“This project will be a source of pride and a source of income for thousands of families,” Prime Minister Barzani said at a commencement ceremony
ERBIL, Kurdistan Region – Prime Minister Nechirvan Barzani kicked off the nearly $3 billion “Downtown Erbil” project on Sunday, calling the venture that is estimated to create 35,000 jobs and transform the face of the Kurdish capital, “a milestone for the Kurdistan Region.”
“This project will be a source of pride and a source of income for thousands of families,” Barzani said at a commencement ceremony with Mohamed Alabbar, head of Dubai’s Emaar Properties, which is leading the project and hopes to finish it in around five years.
Barzani said that the 133-acre “Downtown Erbil” -- which envisions the capital’s largest shopping mall, five-star hotels, apartment towers, schools and healthcare facilities -- “is a milestone for the Kurdistan Region.”
He added that the development marks a turn in Kurdistan, a three-province autonomous Kurdish enclave of five million in northern Iraq whose economy is booming and which posted a whopping 12-percent economic growth last year.
“Downtown Erbil will be a true hub for business and tourism in Erbil,” Alabbar told a gathering of government ministers, foreign diplomats, Erbil governor Nawzad Hadi and many businessmen attending the inauguration ceremony.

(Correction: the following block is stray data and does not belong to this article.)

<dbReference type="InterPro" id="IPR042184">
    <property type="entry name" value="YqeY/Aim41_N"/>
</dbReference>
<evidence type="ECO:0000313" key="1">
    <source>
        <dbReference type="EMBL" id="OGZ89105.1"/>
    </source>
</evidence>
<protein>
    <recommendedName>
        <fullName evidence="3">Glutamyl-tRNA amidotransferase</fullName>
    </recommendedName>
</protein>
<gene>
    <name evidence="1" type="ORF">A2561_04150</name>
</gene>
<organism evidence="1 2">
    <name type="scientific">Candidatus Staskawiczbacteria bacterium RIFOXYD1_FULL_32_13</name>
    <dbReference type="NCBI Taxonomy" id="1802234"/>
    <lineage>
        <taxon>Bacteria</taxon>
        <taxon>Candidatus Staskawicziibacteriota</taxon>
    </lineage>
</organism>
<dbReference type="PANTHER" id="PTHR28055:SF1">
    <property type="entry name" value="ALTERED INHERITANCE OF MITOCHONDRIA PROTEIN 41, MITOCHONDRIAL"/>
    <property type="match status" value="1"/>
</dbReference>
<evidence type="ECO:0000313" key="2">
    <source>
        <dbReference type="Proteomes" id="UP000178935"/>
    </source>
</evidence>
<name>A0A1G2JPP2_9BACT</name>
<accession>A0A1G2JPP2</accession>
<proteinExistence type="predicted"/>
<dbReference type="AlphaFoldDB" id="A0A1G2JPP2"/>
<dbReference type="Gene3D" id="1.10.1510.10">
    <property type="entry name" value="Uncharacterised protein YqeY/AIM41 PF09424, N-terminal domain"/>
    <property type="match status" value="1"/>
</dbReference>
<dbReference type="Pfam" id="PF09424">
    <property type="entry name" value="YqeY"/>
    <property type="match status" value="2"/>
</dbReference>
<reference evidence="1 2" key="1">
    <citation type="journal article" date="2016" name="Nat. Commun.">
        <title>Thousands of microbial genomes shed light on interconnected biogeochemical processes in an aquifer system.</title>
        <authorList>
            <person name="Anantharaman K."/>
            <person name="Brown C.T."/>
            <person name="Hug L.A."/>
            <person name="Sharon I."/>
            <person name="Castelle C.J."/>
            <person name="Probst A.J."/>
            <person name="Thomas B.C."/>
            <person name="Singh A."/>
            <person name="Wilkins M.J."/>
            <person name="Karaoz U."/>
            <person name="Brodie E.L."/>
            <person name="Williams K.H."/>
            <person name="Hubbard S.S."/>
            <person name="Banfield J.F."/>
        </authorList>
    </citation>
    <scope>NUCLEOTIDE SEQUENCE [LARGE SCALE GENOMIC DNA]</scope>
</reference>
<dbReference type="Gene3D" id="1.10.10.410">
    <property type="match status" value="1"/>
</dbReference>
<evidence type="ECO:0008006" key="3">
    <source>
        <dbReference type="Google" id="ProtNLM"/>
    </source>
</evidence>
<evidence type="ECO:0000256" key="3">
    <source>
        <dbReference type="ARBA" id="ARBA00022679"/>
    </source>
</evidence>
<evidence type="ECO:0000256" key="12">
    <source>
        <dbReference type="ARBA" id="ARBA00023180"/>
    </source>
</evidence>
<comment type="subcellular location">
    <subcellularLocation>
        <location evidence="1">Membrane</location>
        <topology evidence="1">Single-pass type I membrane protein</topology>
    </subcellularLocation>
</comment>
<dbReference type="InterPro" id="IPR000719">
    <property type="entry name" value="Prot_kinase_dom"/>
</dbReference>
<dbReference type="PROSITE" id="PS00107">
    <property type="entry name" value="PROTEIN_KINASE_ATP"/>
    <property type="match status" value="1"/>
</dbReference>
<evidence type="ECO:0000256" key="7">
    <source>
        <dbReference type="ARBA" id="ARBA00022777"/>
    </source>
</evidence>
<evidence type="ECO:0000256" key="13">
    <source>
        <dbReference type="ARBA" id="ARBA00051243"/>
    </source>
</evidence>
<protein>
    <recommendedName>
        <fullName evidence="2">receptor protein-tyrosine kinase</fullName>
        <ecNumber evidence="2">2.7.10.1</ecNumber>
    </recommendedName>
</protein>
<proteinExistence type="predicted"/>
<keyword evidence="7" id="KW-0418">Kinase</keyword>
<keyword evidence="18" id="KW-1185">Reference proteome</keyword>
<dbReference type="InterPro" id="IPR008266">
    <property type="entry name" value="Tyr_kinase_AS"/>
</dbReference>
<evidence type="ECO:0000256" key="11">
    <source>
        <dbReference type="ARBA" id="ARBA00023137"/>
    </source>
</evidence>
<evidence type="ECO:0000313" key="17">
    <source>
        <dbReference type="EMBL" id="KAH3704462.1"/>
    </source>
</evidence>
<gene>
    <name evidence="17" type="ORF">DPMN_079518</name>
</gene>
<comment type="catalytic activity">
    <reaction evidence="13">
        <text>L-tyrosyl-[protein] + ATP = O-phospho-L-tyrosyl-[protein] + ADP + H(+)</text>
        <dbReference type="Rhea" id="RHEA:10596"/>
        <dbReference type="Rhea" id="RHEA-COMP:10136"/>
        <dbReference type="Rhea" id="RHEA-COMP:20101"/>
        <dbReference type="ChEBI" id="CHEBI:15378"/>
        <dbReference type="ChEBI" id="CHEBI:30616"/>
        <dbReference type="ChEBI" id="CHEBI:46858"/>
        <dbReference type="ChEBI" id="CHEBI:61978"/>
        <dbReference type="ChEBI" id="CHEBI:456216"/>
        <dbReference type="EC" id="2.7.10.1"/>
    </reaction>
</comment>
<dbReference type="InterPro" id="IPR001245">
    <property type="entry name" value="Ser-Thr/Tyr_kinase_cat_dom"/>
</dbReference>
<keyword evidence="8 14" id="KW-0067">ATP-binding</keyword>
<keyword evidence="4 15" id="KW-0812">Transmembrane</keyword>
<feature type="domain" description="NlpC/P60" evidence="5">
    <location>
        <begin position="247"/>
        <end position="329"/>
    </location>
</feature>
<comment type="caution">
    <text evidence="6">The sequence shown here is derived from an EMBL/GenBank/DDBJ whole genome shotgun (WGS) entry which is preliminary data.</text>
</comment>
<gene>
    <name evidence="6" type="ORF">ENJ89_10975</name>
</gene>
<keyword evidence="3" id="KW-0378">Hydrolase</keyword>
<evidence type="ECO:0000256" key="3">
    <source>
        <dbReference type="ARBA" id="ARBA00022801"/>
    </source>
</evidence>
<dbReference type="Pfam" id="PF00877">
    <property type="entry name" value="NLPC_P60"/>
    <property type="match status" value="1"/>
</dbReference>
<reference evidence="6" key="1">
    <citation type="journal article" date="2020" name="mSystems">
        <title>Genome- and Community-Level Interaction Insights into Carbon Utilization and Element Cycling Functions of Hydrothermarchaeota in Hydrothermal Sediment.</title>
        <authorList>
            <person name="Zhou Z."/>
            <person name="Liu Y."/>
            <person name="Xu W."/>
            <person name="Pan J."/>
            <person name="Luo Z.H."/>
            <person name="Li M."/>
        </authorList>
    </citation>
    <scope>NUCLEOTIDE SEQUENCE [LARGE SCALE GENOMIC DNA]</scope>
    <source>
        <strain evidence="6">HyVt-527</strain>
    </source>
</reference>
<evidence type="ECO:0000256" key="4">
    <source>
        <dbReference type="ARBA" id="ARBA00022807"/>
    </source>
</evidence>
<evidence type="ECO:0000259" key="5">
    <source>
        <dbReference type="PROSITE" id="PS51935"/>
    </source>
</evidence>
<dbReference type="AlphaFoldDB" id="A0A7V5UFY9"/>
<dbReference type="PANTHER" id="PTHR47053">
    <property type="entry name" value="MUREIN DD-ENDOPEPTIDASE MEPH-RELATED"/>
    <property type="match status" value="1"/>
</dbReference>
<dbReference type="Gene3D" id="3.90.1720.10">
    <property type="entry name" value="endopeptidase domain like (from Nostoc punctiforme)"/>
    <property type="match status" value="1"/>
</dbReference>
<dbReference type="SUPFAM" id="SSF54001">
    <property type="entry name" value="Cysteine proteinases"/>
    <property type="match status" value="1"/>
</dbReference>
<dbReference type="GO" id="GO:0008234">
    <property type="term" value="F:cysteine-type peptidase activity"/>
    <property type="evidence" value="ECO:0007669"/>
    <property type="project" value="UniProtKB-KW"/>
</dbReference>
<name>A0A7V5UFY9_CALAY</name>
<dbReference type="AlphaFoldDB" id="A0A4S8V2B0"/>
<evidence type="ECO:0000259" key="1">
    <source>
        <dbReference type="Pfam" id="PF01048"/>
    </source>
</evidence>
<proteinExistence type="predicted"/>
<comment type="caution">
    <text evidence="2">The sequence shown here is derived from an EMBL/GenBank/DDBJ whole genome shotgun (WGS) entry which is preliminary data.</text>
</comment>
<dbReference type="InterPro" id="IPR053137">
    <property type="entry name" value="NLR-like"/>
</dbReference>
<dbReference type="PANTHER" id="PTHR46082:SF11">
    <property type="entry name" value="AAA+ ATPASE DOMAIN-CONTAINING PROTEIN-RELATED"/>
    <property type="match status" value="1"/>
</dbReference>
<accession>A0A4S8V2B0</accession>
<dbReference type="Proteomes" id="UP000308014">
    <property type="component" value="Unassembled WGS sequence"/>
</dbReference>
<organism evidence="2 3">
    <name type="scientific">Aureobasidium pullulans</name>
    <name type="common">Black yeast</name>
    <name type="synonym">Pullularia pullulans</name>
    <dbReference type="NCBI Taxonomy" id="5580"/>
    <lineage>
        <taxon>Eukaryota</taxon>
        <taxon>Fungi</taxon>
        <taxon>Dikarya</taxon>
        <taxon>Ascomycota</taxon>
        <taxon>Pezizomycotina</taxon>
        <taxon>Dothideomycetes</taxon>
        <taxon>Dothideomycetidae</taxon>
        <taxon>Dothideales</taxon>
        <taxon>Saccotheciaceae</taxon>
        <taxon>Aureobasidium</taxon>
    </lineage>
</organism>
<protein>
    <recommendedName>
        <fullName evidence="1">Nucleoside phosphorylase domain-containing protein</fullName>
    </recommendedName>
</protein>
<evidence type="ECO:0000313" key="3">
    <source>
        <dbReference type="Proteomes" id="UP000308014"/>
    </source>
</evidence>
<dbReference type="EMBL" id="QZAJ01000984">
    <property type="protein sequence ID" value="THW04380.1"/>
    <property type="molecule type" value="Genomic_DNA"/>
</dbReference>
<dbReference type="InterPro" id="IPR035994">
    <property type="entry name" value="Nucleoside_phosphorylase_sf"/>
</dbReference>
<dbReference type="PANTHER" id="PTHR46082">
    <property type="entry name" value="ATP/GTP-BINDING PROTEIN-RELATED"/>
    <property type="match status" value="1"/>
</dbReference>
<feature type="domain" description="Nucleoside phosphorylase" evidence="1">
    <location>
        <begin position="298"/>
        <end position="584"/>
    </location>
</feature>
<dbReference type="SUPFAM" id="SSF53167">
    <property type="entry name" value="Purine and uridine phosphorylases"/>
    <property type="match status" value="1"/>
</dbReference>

“It will touch around $3 billion,” Alabbar said about the cost of the development.
Asked about luxury developments like Downtown Erbil that have been cited by many Kurds as a major source of inflation and high living costs that make them unaffordable to the average Kurd, Alabbar said that was nothing new.
“Show me a project in Los Angeles, Singapore or New York that hasn’t done that,” he said, adding that cooperation by the Kurdistan government would ensure that the development’s overall impact remains positive.
Barzani, meanwhile, added that the percentage of people living below the poverty line in Kurdistan had dropped from 5 percent in May to 3.7 percent presently, citing research done by the United Nations and the US-based Rand Corporation.
“We need to make the country into a new Region and can achieve this with the support of all Kurds working as a team,” Barzani said, especially emphasizing the need for the youth to take their roles head on and not rely on the government to do everything.
“Some think the government should be doing everything, it’s time for you, our dear youth to work for a better Kurdistan,” he said.
The Kurdistan Region -- which is home to some five million Kurds, small numbers of Christians and Arabs from other parts of violent Iraq and more recently some 250,000 Syrian refugees -- is often dubbed the next Dubai for its incredible economic growth.
Oil companies from the United States, Russia and next-door Turkey are working on major exploration and pipeline projects to extract and export the region’s generous energy resources. Major international carriers like Dubai’s Emirates Airline report record passenger growth on flights into Erbil’s new and modern airport.